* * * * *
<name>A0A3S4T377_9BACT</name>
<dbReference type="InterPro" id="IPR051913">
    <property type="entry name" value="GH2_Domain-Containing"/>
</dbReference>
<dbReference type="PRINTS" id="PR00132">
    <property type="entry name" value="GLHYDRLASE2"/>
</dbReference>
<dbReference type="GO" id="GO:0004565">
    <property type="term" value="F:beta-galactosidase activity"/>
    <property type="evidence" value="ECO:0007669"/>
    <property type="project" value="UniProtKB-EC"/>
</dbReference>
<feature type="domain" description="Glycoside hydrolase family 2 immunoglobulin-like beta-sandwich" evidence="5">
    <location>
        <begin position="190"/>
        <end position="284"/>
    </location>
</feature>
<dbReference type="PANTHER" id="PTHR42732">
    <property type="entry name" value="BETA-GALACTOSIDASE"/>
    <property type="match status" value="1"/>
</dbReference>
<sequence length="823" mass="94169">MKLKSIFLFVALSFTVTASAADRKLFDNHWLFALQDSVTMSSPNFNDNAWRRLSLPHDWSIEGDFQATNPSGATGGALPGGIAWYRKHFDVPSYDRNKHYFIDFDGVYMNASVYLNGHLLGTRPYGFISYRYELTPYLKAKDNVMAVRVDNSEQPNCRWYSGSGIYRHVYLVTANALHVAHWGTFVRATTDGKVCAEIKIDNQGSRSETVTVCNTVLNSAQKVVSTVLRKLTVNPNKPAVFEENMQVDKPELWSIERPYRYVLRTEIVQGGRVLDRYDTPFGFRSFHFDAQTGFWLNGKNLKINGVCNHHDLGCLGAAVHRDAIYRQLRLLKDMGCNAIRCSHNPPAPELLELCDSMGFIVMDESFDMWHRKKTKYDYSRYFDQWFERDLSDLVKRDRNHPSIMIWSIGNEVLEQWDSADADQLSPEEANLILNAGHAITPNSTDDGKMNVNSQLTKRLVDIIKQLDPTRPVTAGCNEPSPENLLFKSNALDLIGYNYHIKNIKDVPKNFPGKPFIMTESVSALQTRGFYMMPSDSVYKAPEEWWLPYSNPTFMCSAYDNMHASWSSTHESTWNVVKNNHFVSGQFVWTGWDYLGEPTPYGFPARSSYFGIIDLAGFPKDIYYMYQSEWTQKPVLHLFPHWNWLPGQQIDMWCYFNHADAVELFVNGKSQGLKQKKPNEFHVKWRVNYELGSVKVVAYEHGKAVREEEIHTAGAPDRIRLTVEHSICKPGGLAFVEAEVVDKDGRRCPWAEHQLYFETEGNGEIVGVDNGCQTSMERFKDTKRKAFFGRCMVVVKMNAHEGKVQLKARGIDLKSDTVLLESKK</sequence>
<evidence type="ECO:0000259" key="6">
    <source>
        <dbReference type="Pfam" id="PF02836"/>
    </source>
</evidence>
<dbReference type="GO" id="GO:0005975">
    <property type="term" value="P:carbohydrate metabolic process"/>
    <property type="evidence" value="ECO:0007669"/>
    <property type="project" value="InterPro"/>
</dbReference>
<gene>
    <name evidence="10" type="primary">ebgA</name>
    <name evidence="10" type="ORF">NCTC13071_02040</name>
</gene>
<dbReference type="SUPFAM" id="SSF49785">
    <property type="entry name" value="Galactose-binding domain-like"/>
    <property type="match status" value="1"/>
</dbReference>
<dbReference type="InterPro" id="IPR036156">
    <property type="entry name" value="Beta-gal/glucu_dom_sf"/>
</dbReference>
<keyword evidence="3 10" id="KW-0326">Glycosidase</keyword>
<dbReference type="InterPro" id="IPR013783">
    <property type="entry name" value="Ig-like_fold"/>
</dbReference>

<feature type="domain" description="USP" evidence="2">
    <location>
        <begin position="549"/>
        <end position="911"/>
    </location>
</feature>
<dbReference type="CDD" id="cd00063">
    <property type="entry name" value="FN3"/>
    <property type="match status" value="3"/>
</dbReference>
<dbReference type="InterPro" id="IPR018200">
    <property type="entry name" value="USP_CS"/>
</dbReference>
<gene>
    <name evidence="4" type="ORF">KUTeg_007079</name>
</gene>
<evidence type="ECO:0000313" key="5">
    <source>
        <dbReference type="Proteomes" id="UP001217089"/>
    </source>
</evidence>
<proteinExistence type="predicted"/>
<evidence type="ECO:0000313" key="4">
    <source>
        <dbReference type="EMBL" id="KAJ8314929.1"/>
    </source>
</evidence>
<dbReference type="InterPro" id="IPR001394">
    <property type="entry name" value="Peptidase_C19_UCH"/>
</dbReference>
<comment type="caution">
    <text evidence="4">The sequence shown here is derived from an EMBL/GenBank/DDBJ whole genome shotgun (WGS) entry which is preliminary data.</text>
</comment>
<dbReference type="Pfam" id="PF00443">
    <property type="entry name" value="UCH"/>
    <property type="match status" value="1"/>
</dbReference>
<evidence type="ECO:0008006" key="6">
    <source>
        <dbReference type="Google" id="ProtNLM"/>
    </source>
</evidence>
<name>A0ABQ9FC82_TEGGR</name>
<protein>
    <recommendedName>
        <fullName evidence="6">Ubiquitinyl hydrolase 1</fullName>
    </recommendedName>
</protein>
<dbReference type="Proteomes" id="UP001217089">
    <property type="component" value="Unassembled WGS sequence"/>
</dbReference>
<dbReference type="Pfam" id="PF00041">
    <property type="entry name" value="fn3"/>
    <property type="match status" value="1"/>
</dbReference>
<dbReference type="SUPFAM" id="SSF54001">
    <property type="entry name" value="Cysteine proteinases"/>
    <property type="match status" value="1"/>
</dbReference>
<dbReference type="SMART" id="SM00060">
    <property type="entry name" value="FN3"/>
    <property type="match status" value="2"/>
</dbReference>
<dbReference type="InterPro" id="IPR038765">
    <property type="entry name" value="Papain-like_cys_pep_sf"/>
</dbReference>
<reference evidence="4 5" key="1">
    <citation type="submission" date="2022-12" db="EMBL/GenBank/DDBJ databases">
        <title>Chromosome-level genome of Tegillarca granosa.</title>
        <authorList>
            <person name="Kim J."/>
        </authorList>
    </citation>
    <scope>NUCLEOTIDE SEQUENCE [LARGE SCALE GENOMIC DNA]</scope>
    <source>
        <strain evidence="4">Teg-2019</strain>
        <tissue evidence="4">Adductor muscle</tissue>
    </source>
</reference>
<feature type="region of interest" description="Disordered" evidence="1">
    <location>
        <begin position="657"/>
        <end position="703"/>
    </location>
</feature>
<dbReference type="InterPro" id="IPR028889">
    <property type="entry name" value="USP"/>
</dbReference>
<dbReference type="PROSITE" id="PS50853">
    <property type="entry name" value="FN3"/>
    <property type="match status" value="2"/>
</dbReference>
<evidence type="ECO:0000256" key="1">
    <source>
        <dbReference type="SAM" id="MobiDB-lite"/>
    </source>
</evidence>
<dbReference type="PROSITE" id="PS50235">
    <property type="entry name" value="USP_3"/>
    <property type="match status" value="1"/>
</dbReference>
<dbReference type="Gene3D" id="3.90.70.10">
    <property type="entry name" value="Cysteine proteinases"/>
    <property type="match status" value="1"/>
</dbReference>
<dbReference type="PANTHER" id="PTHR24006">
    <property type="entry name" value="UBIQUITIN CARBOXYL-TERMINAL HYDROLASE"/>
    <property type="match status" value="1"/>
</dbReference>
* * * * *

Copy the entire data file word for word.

<name>A0A3S4T377_9BACT</name>
<dbReference type="InterPro" id="IPR051913">
    <property type="entry name" value="GH2_Domain-Containing"/>
</dbReference>
<dbReference type="PRINTS" id="PR00132">
    <property type="entry name" value="GLHYDRLASE2"/>
</dbReference>
<dbReference type="GO" id="GO:0004565">
    <property type="term" value="F:beta-galactosidase activity"/>
    <property type="evidence" value="ECO:0007669"/>
    <property type="project" value="UniProtKB-EC"/>
</dbReference>
<feature type="domain" description="Glycoside hydrolase family 2 immunoglobulin-like beta-sandwich" evidence="5">
    <location>
        <begin position="190"/>
        <end position="284"/>
    </location>
</feature>
<dbReference type="PANTHER" id="PTHR42732">
    <property type="entry name" value="BETA-GALACTOSIDASE"/>
    <property type="match status" value="1"/>
</dbReference>
<sequence length="823" mass="94169">MKLKSIFLFVALSFTVTASAADRKLFDNHWLFALQDSVTMSSPNFNDNAWRRLSLPHDWSIEGDFQATNPSGATGGALPGGIAWYRKHFDVPSYDRNKHYFIDFDGVYMNASVYLNGHLLGTRPYGFISYRYELTPYLKAKDNVMAVRVDNSEQPNCRWYSGSGIYRHVYLVTANALHVAHWGTFVRATTDGKVCAEIKIDNQGSRSETVTVCNTVLNSAQKVVSTVLRKLTVNPNKPAVFEENMQVDKPELWSIERPYRYVLRTEIVQGGRVLDRYDTPFGFRSFHFDAQTGFWLNGKNLKINGVCNHHDLGCLGAAVHRDAIYRQLRLLKDMGCNAIRCSHNPPAPELLELCDSMGFIVMDESFDMWHRKKTKYDYSRYFDQWFERDLSDLVKRDRNHPSIMIWSIGNEVLEQWDSADADQLSPEEANLILNAGHAITPNSTDDGKMNVNSQLTKRLVDIIKQLDPTRPVTAGCNEPSPENLLFKSNALDLIGYNYHIKNIKDVPKNFPGKPFIMTESVSALQTRGFYMMPSDSVYKAPEEWWLPYSNPTFMCSAYDNMHASWSSTHESTWNVVKNNHFVSGQFVWTGWDYLGEPTPYGFPARSSYFGIIDLAGFPKDIYYMYQSEWTQKPVLHLFPHWNWLPGQQIDMWCYFNHADAVELFVNGKSQGLKQKKPNEFHVKWRVNYELGSVKVVAYEHGKAVREEEIHTAGAPDRIRLTVEHSICKPGGLAFVEAEVVDKDGRRCPWAEHQLYFETEGNGEIVGVDNGCQTSMERFKDTKRKAFFGRCMVVVKMNAHEGKVQLKARGIDLKSDTVLLESKK</sequence>
<evidence type="ECO:0000259" key="6">
    <source>
        <dbReference type="Pfam" id="PF02836"/>
    </source>
</evidence>
<dbReference type="GO" id="GO:0005975">
    <property type="term" value="P:carbohydrate metabolic process"/>
    <property type="evidence" value="ECO:0007669"/>
    <property type="project" value="InterPro"/>
</dbReference>
<gene>
    <name evidence="10" type="primary">ebgA</name>
    <name evidence="10" type="ORF">NCTC13071_02040</name>
</gene>
<dbReference type="SUPFAM" id="SSF49785">
    <property type="entry name" value="Galactose-binding domain-like"/>
    <property type="match status" value="1"/>
</dbReference>
<dbReference type="InterPro" id="IPR036156">
    <property type="entry name" value="Beta-gal/glucu_dom_sf"/>
</dbReference>
<keyword evidence="3 10" id="KW-0326">Glycosidase</keyword>
<dbReference type="InterPro" id="IPR013783">
    <property type="entry name" value="Ig-like_fold"/>
</dbReference>

<feature type="domain" description="USP" evidence="2">
    <location>
        <begin position="549"/>
        <end position="911"/>
    </location>
</feature>
<dbReference type="CDD" id="cd00063">
    <property type="entry name" value="FN3"/>
    <property type="match status" value="3"/>
</dbReference>
<dbReference type="InterPro" id="IPR018200">
    <property type="entry name" value="USP_CS"/>
</dbReference>
<gene>
    <name evidence="4" type="ORF">KUTeg_007079</name>
</gene>
<evidence type="ECO:0000313" key="5">
    <source>
        <dbReference type="Proteomes" id="UP001217089"/>
    </source>
</evidence>
<proteinExistence type="predicted"/>
<evidence type="ECO:0000313" key="4">
    <source>
        <dbReference type="EMBL" id="KAJ8314929.1"/>
    </source>
</evidence>
<dbReference type="InterPro" id="IPR001394">
    <property type="entry name" value="Peptidase_C19_UCH"/>
</dbReference>
<comment type="caution">
    <text evidence="4">The sequence shown here is derived from an EMBL/GenBank/DDBJ whole genome shotgun (WGS) entry which is preliminary data.</text>
</comment>
<dbReference type="Pfam" id="PF00443">
    <property type="entry name" value="UCH"/>
    <property type="match status" value="1"/>
</dbReference>
<evidence type="ECO:0008006" key="6">
    <source>
        <dbReference type="Google" id="ProtNLM"/>
    </source>
</evidence>
<name>A0ABQ9FC82_TEGGR</name>
<protein>
    <recommendedName>
        <fullName evidence="6">Ubiquitinyl hydrolase 1</fullName>
    </recommendedName>
</protein>
<dbReference type="Proteomes" id="UP001217089">
    <property type="component" value="Unassembled WGS sequence"/>
</dbReference>
<dbReference type="Pfam" id="PF00041">
    <property type="entry name" value="fn3"/>
    <property type="match status" value="1"/>
</dbReference>
<dbReference type="SUPFAM" id="SSF54001">
    <property type="entry name" value="Cysteine proteinases"/>
    <property type="match status" value="1"/>
</dbReference>
<dbReference type="SMART" id="SM00060">
    <property type="entry name" value="FN3"/>
    <property type="match status" value="2"/>
</dbReference>
<dbReference type="InterPro" id="IPR038765">
    <property type="entry name" value="Papain-like_cys_pep_sf"/>
</dbReference>
<reference evidence="4 5" key="1">
    <citation type="submission" date="2022-12" db="EMBL/GenBank/DDBJ databases">
        <title>Chromosome-level genome of Tegillarca granosa.</title>
        <authorList>
            <person name="Kim J."/>
        </authorList>
    </citation>
    <scope>NUCLEOTIDE SEQUENCE [LARGE SCALE GENOMIC DNA]</scope>
    <source>
        <strain evidence="4">Teg-2019</strain>
        <tissue evidence="4">Adductor muscle</tissue>
    </source>
</reference>
<feature type="region of interest" description="Disordered" evidence="1">
    <location>
        <begin position="657"/>
        <end position="703"/>
    </location>
</feature>
<dbReference type="InterPro" id="IPR028889">
    <property type="entry name" value="USP"/>
</dbReference>
<dbReference type="PROSITE" id="PS50853">
    <property type="entry name" value="FN3"/>
    <property type="match status" value="2"/>
</dbReference>
<evidence type="ECO:0000256" key="1">
    <source>
        <dbReference type="SAM" id="MobiDB-lite"/>
    </source>
</evidence>
<dbReference type="PROSITE" id="PS50235">
    <property type="entry name" value="USP_3"/>
    <property type="match status" value="1"/>
</dbReference>
<dbReference type="Gene3D" id="3.90.70.10">
    <property type="entry name" value="Cysteine proteinases"/>
    <property type="match status" value="1"/>
</dbReference>
<dbReference type="PANTHER" id="PTHR24006">
    <property type="entry name" value="UBIQUITIN CARBOXYL-TERMINAL HYDROLASE"/>
    <property type="match status" value="1"/>
</dbReference>